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Friday, January 9, 2015

"Five For Friday" with Noah D of Decaf Percussion

Decaf Percussion is the solo project of Columbus Ohio's Noah D. who's experimental percussion recordings are some of the most inspiring pieces I've heard in sometime. With over 16 releases available to enjoy on his band camp page ( he's become quite proficient the last several years using a wide variety of percussion instruments to expand his spectrum. Noah has put together a great collection of music for this weeks "Five For Friday" feature but first enjoy his track "Bang Out Some Details"

The Breeders, “New Year” (demo version)

The Breeders have been my favorite band since I was 13, when “Cannonball” introduced me to the world of alternative music and changed my life forever (and it doesn’t hurt that we share a hometown). It would be impossible for me to pick a favorite, but I really love this demo version of “New Year.” The 7/8 section totally shreds; I like that it feels a bit heavier in this version, and I can’t resist odd meters. Having heard the album version about a million times, it’s a lot of fun to listen to this demo and get a peek into their creative process.

Kim Deal, “Walking with a Killer”

Since The Breeders are my favorite band, I was completely stoked when Kim Deal started releasing solo singles. The simple, understated drum groove at the beginning grabbed my attention right away, and the little guitar sounds in the background give the song a lot of atmosphere. I love that Kim Deal clearly pays a lot of attention to the sounds she gets, but without losing that Dayton grit.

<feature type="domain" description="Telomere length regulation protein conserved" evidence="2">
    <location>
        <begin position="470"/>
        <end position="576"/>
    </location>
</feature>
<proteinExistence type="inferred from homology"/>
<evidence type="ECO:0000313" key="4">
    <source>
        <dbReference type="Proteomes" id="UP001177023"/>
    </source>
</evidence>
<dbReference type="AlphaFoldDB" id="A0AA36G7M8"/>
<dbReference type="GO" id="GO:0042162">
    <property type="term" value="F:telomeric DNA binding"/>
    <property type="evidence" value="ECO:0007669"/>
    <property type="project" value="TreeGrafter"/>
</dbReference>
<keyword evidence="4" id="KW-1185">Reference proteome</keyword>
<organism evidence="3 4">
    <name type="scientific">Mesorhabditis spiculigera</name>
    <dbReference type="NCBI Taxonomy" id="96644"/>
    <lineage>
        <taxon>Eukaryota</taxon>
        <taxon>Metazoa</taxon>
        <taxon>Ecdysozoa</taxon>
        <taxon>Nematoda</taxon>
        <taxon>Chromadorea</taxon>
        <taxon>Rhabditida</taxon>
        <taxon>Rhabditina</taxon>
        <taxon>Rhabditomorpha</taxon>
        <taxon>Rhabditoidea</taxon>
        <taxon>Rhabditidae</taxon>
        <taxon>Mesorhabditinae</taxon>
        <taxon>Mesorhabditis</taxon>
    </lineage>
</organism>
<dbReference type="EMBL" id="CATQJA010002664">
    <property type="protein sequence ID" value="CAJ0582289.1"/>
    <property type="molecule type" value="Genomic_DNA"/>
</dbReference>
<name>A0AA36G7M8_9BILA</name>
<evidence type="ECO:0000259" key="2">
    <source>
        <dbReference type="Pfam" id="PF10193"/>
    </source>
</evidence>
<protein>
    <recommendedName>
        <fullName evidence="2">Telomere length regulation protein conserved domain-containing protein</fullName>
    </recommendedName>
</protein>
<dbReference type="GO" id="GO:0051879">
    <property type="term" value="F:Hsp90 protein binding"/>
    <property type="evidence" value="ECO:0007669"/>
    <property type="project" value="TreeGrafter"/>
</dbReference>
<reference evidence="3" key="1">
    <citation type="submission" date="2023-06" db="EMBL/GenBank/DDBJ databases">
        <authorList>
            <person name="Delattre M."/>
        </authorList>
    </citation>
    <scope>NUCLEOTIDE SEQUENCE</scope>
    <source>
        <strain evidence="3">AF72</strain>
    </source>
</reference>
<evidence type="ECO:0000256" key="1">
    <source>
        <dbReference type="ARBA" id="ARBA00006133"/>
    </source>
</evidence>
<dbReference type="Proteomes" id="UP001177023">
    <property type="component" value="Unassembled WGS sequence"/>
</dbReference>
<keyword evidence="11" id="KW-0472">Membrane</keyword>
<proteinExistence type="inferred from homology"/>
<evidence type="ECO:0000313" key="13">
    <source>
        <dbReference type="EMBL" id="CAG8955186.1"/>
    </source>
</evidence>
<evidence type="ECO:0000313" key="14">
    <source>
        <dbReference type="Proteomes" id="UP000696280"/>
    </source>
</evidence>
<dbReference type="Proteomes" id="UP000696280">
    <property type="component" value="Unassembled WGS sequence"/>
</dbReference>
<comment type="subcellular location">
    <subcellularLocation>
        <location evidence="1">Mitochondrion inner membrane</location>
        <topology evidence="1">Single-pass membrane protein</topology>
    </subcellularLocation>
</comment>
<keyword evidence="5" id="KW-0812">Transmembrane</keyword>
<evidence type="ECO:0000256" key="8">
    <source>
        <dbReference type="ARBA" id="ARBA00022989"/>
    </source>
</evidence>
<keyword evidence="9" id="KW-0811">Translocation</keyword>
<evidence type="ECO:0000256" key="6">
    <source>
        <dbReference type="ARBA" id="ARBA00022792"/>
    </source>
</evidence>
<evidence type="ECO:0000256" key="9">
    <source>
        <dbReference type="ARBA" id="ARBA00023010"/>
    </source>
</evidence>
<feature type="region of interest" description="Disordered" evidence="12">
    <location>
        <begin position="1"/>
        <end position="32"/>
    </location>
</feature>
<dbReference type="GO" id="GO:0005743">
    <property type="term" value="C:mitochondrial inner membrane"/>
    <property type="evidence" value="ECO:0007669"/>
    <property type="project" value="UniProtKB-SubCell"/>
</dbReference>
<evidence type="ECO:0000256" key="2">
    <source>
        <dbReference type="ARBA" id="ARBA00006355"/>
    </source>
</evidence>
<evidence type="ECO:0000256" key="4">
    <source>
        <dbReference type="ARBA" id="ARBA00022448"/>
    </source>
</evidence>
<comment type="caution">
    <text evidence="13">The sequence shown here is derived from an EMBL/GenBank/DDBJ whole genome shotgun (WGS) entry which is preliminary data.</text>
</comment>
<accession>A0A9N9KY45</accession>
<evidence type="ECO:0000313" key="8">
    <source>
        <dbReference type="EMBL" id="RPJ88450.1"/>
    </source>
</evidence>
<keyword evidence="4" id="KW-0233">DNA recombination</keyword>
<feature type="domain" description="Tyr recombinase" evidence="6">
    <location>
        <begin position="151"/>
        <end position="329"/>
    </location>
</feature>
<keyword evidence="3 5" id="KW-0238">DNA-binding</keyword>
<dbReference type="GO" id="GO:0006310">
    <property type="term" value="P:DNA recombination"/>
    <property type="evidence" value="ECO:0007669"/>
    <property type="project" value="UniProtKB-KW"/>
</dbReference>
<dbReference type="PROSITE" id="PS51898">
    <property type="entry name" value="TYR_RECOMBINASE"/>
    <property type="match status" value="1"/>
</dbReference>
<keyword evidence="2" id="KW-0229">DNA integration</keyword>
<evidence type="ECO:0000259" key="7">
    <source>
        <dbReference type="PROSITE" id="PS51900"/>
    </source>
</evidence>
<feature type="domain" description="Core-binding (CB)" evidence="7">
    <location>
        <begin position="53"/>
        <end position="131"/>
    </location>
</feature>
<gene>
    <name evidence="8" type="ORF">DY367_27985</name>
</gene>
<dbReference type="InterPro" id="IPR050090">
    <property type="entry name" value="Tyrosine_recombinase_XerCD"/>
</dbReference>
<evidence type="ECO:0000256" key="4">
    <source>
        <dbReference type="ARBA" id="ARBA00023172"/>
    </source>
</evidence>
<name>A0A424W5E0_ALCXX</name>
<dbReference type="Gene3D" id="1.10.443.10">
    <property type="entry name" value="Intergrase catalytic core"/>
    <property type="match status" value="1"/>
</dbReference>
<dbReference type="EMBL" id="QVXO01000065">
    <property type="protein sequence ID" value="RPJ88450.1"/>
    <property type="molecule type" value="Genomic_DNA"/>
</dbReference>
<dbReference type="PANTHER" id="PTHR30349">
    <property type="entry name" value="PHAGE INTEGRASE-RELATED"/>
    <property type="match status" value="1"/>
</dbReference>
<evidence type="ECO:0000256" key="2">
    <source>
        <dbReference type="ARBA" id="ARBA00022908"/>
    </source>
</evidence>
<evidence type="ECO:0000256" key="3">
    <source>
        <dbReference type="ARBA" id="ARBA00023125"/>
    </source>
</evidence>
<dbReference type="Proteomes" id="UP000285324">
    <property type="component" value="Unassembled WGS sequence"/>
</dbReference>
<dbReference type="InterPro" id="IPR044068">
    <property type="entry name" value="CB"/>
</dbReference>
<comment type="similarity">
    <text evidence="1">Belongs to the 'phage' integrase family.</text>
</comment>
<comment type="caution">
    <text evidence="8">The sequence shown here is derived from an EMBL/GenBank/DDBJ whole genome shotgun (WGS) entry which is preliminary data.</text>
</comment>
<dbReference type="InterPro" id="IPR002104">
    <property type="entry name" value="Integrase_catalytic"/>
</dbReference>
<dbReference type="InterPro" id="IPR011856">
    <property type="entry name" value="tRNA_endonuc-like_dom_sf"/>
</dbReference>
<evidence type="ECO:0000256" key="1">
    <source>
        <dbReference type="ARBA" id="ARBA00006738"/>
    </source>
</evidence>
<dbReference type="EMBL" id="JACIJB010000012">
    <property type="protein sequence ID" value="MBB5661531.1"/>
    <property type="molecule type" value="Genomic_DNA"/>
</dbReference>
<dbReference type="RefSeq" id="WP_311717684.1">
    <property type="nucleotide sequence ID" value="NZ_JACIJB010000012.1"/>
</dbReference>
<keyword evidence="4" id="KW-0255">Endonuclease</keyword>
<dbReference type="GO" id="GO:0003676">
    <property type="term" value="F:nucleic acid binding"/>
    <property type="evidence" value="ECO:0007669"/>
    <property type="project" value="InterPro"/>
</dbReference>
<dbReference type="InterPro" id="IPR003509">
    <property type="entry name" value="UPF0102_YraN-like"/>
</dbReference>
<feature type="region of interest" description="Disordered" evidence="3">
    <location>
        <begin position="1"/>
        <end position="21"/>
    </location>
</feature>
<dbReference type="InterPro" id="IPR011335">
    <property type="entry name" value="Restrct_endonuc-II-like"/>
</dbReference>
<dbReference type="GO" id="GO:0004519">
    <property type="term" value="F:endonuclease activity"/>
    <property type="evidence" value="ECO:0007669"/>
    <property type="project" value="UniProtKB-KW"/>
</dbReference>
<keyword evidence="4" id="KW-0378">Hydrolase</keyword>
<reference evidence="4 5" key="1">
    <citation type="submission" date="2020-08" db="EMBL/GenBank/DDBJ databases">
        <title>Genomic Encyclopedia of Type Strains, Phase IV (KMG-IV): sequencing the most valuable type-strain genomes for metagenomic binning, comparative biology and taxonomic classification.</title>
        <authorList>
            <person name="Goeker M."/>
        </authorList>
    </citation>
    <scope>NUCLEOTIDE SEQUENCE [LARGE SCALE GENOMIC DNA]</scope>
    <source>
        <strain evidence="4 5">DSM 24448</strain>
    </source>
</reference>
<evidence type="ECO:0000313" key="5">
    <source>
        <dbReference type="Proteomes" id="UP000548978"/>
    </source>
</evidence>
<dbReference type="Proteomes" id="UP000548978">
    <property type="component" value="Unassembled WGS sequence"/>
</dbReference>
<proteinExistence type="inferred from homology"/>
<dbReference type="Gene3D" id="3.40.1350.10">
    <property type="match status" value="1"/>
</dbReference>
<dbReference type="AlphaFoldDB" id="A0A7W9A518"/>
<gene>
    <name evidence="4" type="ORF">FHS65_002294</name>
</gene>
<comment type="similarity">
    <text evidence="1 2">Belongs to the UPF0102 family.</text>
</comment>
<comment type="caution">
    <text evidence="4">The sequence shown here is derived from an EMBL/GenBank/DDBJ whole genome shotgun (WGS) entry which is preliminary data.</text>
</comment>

Lou Harrison, Suite for Percussion

Next to Kim Deal, Lou Harrison is one of my biggest influences. He was one of the first composers to write music for percussion ensemble, and much of it uses “noisy” instruments (like brake drums) in delicate and melodic ways. Thanks to Harrison, things like woodblocks, coffee cans, and flower pots are essentials in my percussive arsenal.

Nymb - So, This is How It Is

Lately, I’ve been on a bit of nostalgia kick with Nymb. I love how the drums drive them through these soft and poignant openings, and then build up to a frenzy; check out “Need for Attention” at the 42:00 mark for a shining example.

Mount Eerie “No Flashlight

My bandmate in Corbezzolo, my punk bass + drum duo, introduced me to Mount Eerie. I haven’t dug into Phil Elverum’s work thoroughly yet, but much of it reminds me of when I was a kid and used to hide in my closet with a flashlight and read for hours: very intimate and secret, like every song is a little place of its own. And of course, cool percussion sounds are always a bonus.

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